An additional approach is to create planning sheets that represent available capacity for the iteration (excluding off time, internal activities and production support; the M-Reports project team uses 70% of normal work hours for the iteration, then reduces that amount for individual vacation and holiday time) and then place the story cards by their priority and estimate into the available hours on the sheets. For example, if there are 32 hours of available time per person for the iteration, then one 32-hour story card or any combination of story cards up to 32 hours might be played.
The project manager or resource manager (i.e., the development or BSA lead) assigns the story cards to project team members once the planning game is complete. The assignments will be based on the median estimate for the assigned story card and their capacity for the iteration.
Assignments are made and communicated via either TFS, the wall or a SharePoint list.
Stakeholders play a critical role in iterative development and must be willing to commit to a substantial role in the process.
Stakeholder participation is critical both for successful planning and to the ITS Iterative software development approach. Stakeholders must be able to commit to the following:
The ideal stakeholder is the sponsor who represents the financial commitment to the project or the sponsor’s delegate. Customers may participate as stakeholders. However, they are usually best utilized as subject matter experts who do not represent a project decision-making authority but rather who participate in interviews and test designs (keeping in mind target persona).
An iteration is a one- to four-week cycle during which a set of story cards is worked on , the result of which is a deliverable of functionality.
An iteration is a one- to four-week cycle during which a specific set of story cards is worked on as authorized by the project stakeholder. The actual length of the iteration is based on team throughput but should be as short and sustainable as possible. The result of the iteration is a deliverable, such as functioning software, that can be released but not necessarily deployed to production.
Iterations mitigate risk by promoting small feedback loops that help stakeholders and teams make course corrections early on in the development process. The outcome is business value that is delivered early and regularly.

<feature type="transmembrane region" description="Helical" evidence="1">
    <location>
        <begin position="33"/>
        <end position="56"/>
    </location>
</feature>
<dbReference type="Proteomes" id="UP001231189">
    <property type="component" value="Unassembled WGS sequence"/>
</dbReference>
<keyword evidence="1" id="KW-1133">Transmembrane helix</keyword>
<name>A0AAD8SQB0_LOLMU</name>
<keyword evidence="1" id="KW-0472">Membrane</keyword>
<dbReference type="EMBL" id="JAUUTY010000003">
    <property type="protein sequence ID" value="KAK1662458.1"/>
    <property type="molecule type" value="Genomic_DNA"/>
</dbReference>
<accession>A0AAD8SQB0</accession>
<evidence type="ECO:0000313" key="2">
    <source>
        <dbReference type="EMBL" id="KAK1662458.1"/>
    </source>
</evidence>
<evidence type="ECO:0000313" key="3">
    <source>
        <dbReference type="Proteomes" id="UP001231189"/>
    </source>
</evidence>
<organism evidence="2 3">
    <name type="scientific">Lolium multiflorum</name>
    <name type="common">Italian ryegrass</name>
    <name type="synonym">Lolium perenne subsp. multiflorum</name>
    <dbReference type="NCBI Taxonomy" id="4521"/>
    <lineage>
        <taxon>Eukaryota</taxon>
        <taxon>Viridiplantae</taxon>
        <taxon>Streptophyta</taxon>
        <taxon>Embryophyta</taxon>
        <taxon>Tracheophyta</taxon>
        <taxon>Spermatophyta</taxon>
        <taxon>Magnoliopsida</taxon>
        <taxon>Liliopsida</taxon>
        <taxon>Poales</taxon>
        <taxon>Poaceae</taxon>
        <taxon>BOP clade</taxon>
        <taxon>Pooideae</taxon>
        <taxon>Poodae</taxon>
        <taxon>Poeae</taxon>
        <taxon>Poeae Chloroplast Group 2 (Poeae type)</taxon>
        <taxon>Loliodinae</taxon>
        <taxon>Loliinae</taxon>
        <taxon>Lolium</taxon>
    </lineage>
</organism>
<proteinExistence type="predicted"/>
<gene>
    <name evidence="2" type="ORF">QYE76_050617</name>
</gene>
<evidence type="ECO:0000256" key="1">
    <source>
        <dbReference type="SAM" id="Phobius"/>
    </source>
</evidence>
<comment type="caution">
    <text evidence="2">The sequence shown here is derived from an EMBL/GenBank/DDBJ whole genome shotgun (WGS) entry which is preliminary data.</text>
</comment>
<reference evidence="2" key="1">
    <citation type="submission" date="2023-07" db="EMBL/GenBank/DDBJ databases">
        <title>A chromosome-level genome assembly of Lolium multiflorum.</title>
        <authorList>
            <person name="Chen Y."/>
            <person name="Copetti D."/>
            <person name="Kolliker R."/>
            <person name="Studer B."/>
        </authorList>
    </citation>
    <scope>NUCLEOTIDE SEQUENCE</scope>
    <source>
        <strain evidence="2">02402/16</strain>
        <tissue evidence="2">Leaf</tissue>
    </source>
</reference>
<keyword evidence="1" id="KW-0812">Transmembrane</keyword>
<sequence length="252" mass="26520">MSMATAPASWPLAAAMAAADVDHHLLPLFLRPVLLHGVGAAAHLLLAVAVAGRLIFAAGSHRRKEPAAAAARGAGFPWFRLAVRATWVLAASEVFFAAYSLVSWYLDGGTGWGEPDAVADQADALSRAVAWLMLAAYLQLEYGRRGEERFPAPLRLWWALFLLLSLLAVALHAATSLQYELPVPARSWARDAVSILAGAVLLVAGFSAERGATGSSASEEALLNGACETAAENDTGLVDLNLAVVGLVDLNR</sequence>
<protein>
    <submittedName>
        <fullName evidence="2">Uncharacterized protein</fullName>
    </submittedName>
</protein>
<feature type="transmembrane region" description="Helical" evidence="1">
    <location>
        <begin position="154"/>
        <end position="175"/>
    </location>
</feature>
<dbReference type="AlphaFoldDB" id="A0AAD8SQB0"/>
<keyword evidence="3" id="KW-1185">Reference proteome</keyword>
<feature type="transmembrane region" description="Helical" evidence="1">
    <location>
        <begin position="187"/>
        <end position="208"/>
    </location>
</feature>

A release is the process of moving code to production; agile teams release as often as is sustainable.
Release describes the action of moving code from a non-production environment to production. A release can occur at the end of every iteration, or it can be the combination of several iterations of work.
Risk is reduced when agile teams release as often as is sustainable. For example, one team may release quarterly while another team releases bi-weekly. Both are acceptable depending upon the throughput of the project team and the project’s timeline. However, it is recommended that releases occur at least quarterly to avoid missed opportunities to receive timely feedback that would support expedient delivery of business value.
The Parking Lot is a place where pre-approved work is stored in case planned work for the iteration is completed ahead of schedule.
Stakeholder-approved work that can be pulled ahead if all work within the planned iteration for that lane is complete and all other lanes are on target. Story cards in the parking lot are displayed outside of the lanes on the wall. If parking lot story cards are not worked on, they are re-estimated and prioritized with all other story cards as part of the planning game for the next iteration.
See The Wall sample
The release backlog consists of story cards initially identified to potentially meet release goals. Story cards written but as of yet unassigned (not on the wall) are also included.
This technique supports making a decision at the point in time where failing to do so results in a decision by default. Making a decision as late as possible supports making the most informed possible choice. Horizontal planning/last responsible moment is most effective when iterations are short enough to allow for fast feedback loops.
The time boxing approach establishes a fixed-duration assignment period up front. The work must stop when the duration ends regardless of whether the assignment is completed. Time boxing is used often on agile-managed projects to conduct research into potential solutions for specific problems. It is important to specify on the story card that the work is expected to be time boxed.
See Project Vision Statement sample
Name, identify, and define a project scope and requirements
Outline roles and responsibilities identified for the project. Identify training requirements associated with each role.
See Planning Game sample
See Estimating sample